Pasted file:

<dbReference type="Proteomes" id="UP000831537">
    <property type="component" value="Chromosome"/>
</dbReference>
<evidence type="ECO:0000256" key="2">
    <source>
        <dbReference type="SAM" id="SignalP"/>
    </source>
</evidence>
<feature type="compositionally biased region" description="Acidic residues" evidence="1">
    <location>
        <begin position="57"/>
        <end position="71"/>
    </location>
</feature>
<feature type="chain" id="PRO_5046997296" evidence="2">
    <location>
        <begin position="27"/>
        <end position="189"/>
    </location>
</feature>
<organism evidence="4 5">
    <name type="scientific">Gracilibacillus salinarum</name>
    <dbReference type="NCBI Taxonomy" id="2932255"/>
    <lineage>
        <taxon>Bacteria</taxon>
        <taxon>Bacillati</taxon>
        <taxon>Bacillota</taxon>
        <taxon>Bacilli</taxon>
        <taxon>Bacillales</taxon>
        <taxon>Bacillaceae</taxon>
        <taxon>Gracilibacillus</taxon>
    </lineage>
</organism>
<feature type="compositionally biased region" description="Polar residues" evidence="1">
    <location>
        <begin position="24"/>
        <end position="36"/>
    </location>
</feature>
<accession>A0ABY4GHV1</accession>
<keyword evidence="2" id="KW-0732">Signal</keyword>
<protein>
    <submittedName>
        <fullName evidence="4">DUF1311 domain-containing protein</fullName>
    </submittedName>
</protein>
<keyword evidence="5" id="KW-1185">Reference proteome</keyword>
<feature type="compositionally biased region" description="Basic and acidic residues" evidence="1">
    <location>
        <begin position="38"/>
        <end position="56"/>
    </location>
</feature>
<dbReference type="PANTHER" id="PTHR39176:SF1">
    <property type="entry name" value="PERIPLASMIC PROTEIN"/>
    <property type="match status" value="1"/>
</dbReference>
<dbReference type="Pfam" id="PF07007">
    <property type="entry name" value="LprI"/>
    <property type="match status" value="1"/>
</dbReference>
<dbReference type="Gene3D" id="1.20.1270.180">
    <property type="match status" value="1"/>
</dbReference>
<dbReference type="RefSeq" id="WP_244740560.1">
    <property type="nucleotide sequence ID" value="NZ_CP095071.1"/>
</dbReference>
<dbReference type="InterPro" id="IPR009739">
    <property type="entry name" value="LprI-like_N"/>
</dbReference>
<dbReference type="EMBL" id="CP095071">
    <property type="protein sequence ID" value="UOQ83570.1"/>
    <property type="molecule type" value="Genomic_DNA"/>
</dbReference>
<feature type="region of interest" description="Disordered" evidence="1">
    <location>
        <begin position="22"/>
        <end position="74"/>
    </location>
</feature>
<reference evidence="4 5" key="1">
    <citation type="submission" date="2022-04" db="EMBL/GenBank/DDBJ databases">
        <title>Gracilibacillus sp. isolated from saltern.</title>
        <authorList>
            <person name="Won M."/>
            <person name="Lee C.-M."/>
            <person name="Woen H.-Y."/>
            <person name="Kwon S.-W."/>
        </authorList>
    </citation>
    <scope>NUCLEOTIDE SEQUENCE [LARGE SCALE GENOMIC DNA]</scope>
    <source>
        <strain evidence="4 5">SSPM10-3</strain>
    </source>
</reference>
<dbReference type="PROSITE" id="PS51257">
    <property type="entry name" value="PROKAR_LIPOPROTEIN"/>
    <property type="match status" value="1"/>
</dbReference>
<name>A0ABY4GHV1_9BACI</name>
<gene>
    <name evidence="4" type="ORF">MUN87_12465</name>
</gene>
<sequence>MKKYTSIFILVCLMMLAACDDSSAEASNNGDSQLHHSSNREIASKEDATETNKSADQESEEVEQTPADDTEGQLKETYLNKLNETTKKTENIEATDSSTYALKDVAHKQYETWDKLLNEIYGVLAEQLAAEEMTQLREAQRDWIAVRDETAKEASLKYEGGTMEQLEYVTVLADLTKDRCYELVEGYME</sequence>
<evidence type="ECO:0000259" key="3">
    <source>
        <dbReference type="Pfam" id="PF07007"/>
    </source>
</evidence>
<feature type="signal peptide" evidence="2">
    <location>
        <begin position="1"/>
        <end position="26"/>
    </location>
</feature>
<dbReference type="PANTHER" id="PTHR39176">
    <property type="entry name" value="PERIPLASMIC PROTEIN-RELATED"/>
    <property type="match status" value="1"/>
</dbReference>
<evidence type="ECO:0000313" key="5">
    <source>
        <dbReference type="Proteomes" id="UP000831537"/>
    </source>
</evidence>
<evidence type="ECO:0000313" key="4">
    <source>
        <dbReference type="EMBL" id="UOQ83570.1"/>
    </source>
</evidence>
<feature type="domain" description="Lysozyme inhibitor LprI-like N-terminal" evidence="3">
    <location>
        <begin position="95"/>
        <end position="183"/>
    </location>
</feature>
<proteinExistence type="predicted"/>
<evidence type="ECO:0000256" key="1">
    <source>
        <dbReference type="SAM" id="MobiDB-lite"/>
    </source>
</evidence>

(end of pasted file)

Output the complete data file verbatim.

<dbReference type="Proteomes" id="UP000831537">
    <property type="component" value="Chromosome"/>
</dbReference>
<evidence type="ECO:0000256" key="2">
    <source>
        <dbReference type="SAM" id="SignalP"/>
    </source>
</evidence>
<feature type="compositionally biased region" description="Acidic residues" evidence="1">
    <location>
        <begin position="57"/>
        <end position="71"/>
    </location>
</feature>
<feature type="chain" id="PRO_5046997296" evidence="2">
    <location>
        <begin position="27"/>
        <end position="189"/>
    </location>
</feature>
<organism evidence="4 5">
    <name type="scientific">Gracilibacillus salinarum</name>
    <dbReference type="NCBI Taxonomy" id="2932255"/>
    <lineage>
        <taxon>Bacteria</taxon>
        <taxon>Bacillati</taxon>
        <taxon>Bacillota</taxon>
        <taxon>Bacilli</taxon>
        <taxon>Bacillales</taxon>
        <taxon>Bacillaceae</taxon>
        <taxon>Gracilibacillus</taxon>
    </lineage>
</organism>
<feature type="compositionally biased region" description="Polar residues" evidence="1">
    <location>
        <begin position="24"/>
        <end position="36"/>
    </location>
</feature>
<accession>A0ABY4GHV1</accession>
<keyword evidence="2" id="KW-0732">Signal</keyword>
<protein>
    <submittedName>
        <fullName evidence="4">DUF1311 domain-containing protein</fullName>
    </submittedName>
</protein>
<keyword evidence="5" id="KW-1185">Reference proteome</keyword>
<feature type="compositionally biased region" description="Basic and acidic residues" evidence="1">
    <location>
        <begin position="38"/>
        <end position="56"/>
    </location>
</feature>
<dbReference type="PANTHER" id="PTHR39176:SF1">
    <property type="entry name" value="PERIPLASMIC PROTEIN"/>
    <property type="match status" value="1"/>
</dbReference>
<dbReference type="Pfam" id="PF07007">
    <property type="entry name" value="LprI"/>
    <property type="match status" value="1"/>
</dbReference>
<dbReference type="Gene3D" id="1.20.1270.180">
    <property type="match status" value="1"/>
</dbReference>
<dbReference type="RefSeq" id="WP_244740560.1">
    <property type="nucleotide sequence ID" value="NZ_CP095071.1"/>
</dbReference>
<dbReference type="InterPro" id="IPR009739">
    <property type="entry name" value="LprI-like_N"/>
</dbReference>
<dbReference type="EMBL" id="CP095071">
    <property type="protein sequence ID" value="UOQ83570.1"/>
    <property type="molecule type" value="Genomic_DNA"/>
</dbReference>
<feature type="region of interest" description="Disordered" evidence="1">
    <location>
        <begin position="22"/>
        <end position="74"/>
    </location>
</feature>
<reference evidence="4 5" key="1">
    <citation type="submission" date="2022-04" db="EMBL/GenBank/DDBJ databases">
        <title>Gracilibacillus sp. isolated from saltern.</title>
        <authorList>
            <person name="Won M."/>
            <person name="Lee C.-M."/>
            <person name="Woen H.-Y."/>
            <person name="Kwon S.-W."/>
        </authorList>
    </citation>
    <scope>NUCLEOTIDE SEQUENCE [LARGE SCALE GENOMIC DNA]</scope>
    <source>
        <strain evidence="4 5">SSPM10-3</strain>
    </source>
</reference>
<dbReference type="PROSITE" id="PS51257">
    <property type="entry name" value="PROKAR_LIPOPROTEIN"/>
    <property type="match status" value="1"/>
</dbReference>
<name>A0ABY4GHV1_9BACI</name>
<gene>
    <name evidence="4" type="ORF">MUN87_12465</name>
</gene>
<sequence>MKKYTSIFILVCLMMLAACDDSSAEASNNGDSQLHHSSNREIASKEDATETNKSADQESEEVEQTPADDTEGQLKETYLNKLNETTKKTENIEATDSSTYALKDVAHKQYETWDKLLNEIYGVLAEQLAAEEMTQLREAQRDWIAVRDETAKEASLKYEGGTMEQLEYVTVLADLTKDRCYELVEGYME</sequence>
<evidence type="ECO:0000259" key="3">
    <source>
        <dbReference type="Pfam" id="PF07007"/>
    </source>
</evidence>
<feature type="signal peptide" evidence="2">
    <location>
        <begin position="1"/>
        <end position="26"/>
    </location>
</feature>
<dbReference type="PANTHER" id="PTHR39176">
    <property type="entry name" value="PERIPLASMIC PROTEIN-RELATED"/>
    <property type="match status" value="1"/>
</dbReference>
<evidence type="ECO:0000313" key="5">
    <source>
        <dbReference type="Proteomes" id="UP000831537"/>
    </source>
</evidence>
<evidence type="ECO:0000313" key="4">
    <source>
        <dbReference type="EMBL" id="UOQ83570.1"/>
    </source>
</evidence>
<feature type="domain" description="Lysozyme inhibitor LprI-like N-terminal" evidence="3">
    <location>
        <begin position="95"/>
        <end position="183"/>
    </location>
</feature>
<proteinExistence type="predicted"/>
<evidence type="ECO:0000256" key="1">
    <source>
        <dbReference type="SAM" id="MobiDB-lite"/>
    </source>
</evidence>